Premium Content - Free Preview

Rails Links

Since each product has a URL associated with it, it can be linked to. You could manually create an HTML link to a specific product. For example, to link to a product with an ID of 3, you could enter:

 <a href="/products/3">Product #3</a>

The above is too specific to be used in a general template. To link to any given @product, one could use the following messy Ruby code:

<a href="/products/<%[email protected]%>"><%[email protected]%></a>

This code is really unclear, so you should never use it. Instead you should use the link_to helper, which is a method Rails provides for creating clean links. link_to lets you create links in your templates and outputs HTML links when the page is rendered.

General Format
Here's the general format for a simple link:

link_to "Text To Display", "URLofLink"

You can use this to create external links:

link_to "Google", ""

This will create the following HTML link:

<a href="">Google</a>

Which looks like this: Google

Internal Links

The Rails helper is useful for linking to pages within your application. For example, here's a link to the about page:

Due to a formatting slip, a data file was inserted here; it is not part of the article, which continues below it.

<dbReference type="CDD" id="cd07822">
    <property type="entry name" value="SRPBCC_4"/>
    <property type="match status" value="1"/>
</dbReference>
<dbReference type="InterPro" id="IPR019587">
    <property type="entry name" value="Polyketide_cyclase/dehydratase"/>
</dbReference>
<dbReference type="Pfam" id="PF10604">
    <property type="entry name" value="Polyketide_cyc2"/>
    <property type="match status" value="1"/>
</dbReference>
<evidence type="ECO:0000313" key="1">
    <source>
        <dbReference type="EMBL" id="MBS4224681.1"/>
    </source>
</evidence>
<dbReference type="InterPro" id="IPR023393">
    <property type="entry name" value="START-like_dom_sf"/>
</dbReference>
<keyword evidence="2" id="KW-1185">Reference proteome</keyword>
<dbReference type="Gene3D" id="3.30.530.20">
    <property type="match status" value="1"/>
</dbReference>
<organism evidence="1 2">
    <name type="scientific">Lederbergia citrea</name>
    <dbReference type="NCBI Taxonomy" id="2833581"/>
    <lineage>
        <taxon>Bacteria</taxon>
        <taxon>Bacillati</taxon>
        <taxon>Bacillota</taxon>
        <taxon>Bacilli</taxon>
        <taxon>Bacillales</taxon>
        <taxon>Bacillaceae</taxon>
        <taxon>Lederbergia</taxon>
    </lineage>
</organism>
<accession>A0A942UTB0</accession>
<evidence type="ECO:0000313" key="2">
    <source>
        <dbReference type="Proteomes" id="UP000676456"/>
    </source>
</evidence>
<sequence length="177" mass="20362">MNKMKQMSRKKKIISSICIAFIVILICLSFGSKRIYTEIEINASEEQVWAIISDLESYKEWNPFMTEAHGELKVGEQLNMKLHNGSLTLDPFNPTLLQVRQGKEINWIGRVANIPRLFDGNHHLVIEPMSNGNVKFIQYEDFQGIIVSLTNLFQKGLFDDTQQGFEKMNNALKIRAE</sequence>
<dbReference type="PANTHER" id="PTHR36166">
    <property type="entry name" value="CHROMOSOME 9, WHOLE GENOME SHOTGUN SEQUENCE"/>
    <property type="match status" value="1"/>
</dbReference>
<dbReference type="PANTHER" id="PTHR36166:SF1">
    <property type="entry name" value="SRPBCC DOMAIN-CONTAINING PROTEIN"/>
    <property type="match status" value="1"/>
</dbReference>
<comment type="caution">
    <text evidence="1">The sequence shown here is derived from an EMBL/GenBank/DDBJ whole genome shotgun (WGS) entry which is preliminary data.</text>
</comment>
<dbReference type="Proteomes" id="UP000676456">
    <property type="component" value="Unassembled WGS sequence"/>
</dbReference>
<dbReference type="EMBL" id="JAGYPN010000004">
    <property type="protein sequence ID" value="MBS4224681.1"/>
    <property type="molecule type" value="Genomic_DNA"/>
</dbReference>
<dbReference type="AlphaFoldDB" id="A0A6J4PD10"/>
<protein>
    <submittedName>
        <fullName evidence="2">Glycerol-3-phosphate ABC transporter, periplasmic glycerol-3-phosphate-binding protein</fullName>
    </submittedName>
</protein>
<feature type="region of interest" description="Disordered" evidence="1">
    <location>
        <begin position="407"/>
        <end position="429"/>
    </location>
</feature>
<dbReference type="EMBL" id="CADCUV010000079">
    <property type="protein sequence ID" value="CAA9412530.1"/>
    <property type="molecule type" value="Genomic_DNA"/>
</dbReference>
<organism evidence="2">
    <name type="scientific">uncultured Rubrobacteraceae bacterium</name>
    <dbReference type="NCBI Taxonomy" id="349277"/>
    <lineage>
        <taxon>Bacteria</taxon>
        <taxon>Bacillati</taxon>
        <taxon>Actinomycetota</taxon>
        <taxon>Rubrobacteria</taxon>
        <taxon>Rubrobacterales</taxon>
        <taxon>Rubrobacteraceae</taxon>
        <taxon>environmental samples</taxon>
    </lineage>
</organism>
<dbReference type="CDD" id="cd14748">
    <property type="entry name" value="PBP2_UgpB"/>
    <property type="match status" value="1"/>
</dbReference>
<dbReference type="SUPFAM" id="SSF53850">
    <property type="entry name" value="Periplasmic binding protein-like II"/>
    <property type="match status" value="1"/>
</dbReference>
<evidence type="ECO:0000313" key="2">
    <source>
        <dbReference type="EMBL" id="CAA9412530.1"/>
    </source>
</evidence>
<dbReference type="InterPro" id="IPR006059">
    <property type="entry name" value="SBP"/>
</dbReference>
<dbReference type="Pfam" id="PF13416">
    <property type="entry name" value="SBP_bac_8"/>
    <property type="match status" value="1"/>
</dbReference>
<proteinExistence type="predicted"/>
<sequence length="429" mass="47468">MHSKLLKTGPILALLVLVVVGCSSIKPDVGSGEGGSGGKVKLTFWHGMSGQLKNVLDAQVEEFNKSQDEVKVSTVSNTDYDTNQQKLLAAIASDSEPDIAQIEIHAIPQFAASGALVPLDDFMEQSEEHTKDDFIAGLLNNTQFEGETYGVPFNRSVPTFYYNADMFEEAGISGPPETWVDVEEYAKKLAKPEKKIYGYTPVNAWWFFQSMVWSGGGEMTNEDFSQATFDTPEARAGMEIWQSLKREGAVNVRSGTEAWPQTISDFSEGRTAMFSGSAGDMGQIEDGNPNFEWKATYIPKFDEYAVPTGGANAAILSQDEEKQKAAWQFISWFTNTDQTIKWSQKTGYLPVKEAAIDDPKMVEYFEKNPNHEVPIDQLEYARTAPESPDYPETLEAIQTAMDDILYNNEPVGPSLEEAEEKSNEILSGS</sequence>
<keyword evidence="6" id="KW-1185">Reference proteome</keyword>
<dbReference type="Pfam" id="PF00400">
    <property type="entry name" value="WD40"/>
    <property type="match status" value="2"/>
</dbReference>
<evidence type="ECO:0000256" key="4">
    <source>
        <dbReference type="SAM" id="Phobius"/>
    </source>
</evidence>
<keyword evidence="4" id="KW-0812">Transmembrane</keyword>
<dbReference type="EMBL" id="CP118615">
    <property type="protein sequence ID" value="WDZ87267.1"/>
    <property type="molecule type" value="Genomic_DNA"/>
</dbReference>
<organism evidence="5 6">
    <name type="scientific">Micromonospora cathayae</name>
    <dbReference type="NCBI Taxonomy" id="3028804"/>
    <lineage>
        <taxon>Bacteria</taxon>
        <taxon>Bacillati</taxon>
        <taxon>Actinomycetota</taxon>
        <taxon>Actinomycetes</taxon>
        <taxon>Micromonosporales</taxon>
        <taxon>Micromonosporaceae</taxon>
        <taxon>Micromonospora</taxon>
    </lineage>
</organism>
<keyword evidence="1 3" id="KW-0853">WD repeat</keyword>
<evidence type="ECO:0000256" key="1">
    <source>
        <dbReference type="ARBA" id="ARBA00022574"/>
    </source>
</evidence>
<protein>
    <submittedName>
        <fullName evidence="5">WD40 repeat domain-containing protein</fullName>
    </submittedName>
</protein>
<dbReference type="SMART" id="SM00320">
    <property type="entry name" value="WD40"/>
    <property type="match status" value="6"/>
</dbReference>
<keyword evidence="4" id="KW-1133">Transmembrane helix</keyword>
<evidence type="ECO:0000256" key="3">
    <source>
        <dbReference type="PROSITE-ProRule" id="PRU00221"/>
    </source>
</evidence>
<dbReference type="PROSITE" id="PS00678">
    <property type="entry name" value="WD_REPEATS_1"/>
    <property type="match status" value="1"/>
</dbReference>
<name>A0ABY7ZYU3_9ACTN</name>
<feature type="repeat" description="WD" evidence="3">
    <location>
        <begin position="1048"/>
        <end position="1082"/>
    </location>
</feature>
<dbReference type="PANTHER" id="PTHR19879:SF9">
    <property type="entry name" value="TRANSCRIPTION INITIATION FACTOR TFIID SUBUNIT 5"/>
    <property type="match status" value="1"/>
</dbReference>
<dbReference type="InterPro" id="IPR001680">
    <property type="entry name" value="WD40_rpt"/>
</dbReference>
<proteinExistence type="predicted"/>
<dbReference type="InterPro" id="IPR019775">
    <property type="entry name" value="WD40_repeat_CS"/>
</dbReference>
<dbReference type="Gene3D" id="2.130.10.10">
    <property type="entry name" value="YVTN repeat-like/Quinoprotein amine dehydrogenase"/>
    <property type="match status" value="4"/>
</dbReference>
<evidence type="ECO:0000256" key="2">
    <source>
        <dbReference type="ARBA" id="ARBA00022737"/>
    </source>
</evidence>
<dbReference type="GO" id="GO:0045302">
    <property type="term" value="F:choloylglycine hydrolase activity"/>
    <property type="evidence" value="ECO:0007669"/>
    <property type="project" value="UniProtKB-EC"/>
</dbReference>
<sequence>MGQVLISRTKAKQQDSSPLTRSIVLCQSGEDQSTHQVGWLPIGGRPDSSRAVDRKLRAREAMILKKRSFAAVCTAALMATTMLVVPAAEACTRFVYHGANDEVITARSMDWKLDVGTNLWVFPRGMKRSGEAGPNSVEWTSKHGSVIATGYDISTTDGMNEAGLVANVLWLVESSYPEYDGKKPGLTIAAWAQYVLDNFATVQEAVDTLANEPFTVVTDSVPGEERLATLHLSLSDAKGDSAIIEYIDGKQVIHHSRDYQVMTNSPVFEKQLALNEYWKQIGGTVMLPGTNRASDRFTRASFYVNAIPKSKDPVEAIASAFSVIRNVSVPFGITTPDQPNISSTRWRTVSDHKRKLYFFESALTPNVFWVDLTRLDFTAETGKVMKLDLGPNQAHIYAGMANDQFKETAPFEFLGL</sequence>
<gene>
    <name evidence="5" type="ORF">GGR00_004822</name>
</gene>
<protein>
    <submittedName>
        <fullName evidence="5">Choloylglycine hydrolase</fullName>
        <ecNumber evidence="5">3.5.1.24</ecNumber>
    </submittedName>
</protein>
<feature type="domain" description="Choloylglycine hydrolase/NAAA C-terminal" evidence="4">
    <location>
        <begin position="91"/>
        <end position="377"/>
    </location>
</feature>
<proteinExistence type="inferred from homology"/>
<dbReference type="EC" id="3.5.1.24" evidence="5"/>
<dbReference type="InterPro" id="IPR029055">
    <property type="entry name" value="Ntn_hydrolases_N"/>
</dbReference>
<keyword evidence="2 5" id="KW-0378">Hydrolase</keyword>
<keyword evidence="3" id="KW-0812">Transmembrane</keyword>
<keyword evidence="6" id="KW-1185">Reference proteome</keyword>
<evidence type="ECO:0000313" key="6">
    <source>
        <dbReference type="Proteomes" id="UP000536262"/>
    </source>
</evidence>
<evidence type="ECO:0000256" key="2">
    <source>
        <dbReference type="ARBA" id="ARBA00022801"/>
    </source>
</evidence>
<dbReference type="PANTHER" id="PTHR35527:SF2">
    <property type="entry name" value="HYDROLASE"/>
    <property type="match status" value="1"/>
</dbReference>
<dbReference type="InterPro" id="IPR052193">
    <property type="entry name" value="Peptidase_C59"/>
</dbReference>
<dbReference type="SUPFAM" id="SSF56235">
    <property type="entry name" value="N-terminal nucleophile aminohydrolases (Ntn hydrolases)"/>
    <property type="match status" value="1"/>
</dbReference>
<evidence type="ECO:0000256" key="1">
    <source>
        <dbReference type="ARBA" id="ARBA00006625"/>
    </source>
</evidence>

link_to "About", "/about"

Which will turn into the following HTML, a link to your about page:

<a href="/about">About</a> 

Instead of specifying an actual address to link to, you can just specify the helper path:

    link_to "About", about_path

This will create the same link as before, but is more adaptable to future changes in your routes. Open up /rails/info/routes and look at the first column to see all the helper paths in your app:

Each of those paths can be used in your Rails links.

Linking to Products

The link helper paths are especially useful for dynamic links, such as linking to specific products:

<%= link_to, product_path( %>

As is common, Rails provides a shortcut for links to the show page of a resource:

End of Free Content Preview. Please Sign in or Sign up to buy premium content.

Contact Us
Sign in or email us at [email protected]